Upward trend gives hope to natural gas and coal, but …

With a colder than normal November for much of the country, natural gas prices are soaring to highs that haven’t been seen for at least four years.

But whether those prices, — now hovering around $5 per million British Thermal Unit, — can hold and even increase remains to be seen, as too many factors play an influence.

Experts like Charlie Burd, executive director of the Independent Oil and Natural Gas Association of West Virginia, believe the cold weather, coupled with lower than normal stockpiles of natural gas, has led to the increased sales price.

But Dennis Xander, president of Denex Petroleum in Buckhannon, said while the stockpiles are lower, the industry remains in a supply overbalance.

“We have more supply than demand,” Xander said. “A lot of (the pricing) is going to be controlled by the weather.”

Anne Blankenship, executive director of the West Virginia Oil & Natural Gas Association, said even though prices are on the rise, they still trail behind historic norms even just 10 years ago, when per million prices reached $13.

Likewise, gains in coal production, which are hovering between 5 to 7 percent, can be traced to lesser regulation, as well as market demand. But whether either factor will lead to further resurgence is dubious at best.

One thing is certain, though. Both natural gas and coal are needed in the national energy plan for the foreseeable future.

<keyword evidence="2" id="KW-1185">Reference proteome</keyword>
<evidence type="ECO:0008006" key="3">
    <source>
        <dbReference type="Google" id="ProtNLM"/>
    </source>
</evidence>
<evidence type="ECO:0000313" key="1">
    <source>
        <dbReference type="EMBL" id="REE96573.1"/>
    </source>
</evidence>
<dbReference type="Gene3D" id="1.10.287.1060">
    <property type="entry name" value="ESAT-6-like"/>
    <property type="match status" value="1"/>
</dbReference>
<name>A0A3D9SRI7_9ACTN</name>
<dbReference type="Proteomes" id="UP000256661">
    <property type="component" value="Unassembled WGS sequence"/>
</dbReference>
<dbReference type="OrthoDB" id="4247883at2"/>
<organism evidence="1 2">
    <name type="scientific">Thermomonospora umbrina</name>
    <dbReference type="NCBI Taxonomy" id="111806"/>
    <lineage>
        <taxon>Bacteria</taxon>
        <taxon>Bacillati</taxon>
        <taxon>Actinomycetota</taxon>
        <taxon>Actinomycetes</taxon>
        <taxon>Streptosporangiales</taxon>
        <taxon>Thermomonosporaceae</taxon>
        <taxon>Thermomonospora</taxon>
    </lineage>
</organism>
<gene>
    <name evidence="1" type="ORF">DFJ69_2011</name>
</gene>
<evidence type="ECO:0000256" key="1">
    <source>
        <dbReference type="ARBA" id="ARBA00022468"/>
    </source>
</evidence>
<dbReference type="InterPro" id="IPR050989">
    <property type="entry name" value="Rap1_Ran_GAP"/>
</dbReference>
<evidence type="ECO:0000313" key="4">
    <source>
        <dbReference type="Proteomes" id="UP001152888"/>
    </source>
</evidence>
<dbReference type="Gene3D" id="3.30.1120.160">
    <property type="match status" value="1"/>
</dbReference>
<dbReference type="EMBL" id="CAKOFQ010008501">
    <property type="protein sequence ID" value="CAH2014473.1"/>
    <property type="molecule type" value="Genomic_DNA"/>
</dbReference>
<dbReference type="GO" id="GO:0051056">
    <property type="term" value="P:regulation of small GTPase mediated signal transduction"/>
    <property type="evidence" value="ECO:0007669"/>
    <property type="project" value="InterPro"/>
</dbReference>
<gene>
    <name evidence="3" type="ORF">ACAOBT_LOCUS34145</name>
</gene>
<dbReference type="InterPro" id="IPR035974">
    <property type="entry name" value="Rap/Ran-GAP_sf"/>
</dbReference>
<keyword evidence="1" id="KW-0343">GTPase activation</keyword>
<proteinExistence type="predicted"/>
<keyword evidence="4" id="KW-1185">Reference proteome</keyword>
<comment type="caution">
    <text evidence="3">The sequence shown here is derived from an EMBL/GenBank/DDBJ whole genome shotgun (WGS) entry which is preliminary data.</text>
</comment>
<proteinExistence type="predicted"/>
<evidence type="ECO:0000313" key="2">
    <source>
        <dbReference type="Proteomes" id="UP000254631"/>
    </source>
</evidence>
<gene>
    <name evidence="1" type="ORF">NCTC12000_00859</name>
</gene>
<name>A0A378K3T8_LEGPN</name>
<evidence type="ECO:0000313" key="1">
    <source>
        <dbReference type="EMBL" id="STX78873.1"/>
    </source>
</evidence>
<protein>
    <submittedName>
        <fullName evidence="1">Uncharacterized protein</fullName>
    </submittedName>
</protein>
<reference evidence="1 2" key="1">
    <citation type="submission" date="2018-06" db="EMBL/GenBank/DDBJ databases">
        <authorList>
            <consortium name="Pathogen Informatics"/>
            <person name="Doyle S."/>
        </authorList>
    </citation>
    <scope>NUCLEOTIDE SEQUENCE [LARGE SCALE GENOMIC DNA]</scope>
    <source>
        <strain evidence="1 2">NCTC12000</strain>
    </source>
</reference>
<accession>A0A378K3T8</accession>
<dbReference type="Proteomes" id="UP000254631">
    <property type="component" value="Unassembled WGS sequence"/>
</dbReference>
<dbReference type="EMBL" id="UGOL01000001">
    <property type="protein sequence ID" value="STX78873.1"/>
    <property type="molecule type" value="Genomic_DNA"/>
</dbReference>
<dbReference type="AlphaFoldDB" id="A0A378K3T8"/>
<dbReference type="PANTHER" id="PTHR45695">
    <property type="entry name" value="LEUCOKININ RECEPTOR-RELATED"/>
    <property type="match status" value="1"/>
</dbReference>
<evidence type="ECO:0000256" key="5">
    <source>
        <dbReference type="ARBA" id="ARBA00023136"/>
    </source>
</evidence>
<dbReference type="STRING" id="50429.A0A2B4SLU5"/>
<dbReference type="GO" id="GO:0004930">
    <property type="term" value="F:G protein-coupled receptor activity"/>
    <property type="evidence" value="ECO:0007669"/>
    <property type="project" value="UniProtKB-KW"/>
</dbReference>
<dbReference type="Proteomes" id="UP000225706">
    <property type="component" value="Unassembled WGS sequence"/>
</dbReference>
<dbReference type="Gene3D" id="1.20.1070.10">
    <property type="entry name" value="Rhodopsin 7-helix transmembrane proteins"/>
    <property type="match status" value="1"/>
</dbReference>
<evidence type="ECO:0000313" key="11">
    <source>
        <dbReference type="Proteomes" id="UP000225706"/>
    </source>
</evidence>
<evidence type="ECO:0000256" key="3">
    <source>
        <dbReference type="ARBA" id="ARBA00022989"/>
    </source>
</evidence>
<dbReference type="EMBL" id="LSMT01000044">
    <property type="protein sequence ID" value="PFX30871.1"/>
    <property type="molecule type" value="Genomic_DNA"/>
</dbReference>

The nation is not ready to turn solely to natural gas and renewable energy sources. Coal remains valuable and viable because of that.

West Virginia’s abundant natural gas reserves will only gain more value if planned pipelines are allowed to be completed, allowing energy companies to transport their products for energy and downstream manufacturing uses.

And national leaders should follow President Donald Trump’s example of agreeing that coal remains a viable resource in the immediate and foreseeable future, until other sources of power generation are developed and become cost-effective.

The recent uptick in prices and production are positive signs, but far from guaranteed for the future.

West Virginia’s leaders must continue to sound the clarion call for help in developing the Mountain State’s bountiful natural resources for the good of all of America.

There is no sense in letting the state’s coal, oil and natural gas to go to waste.

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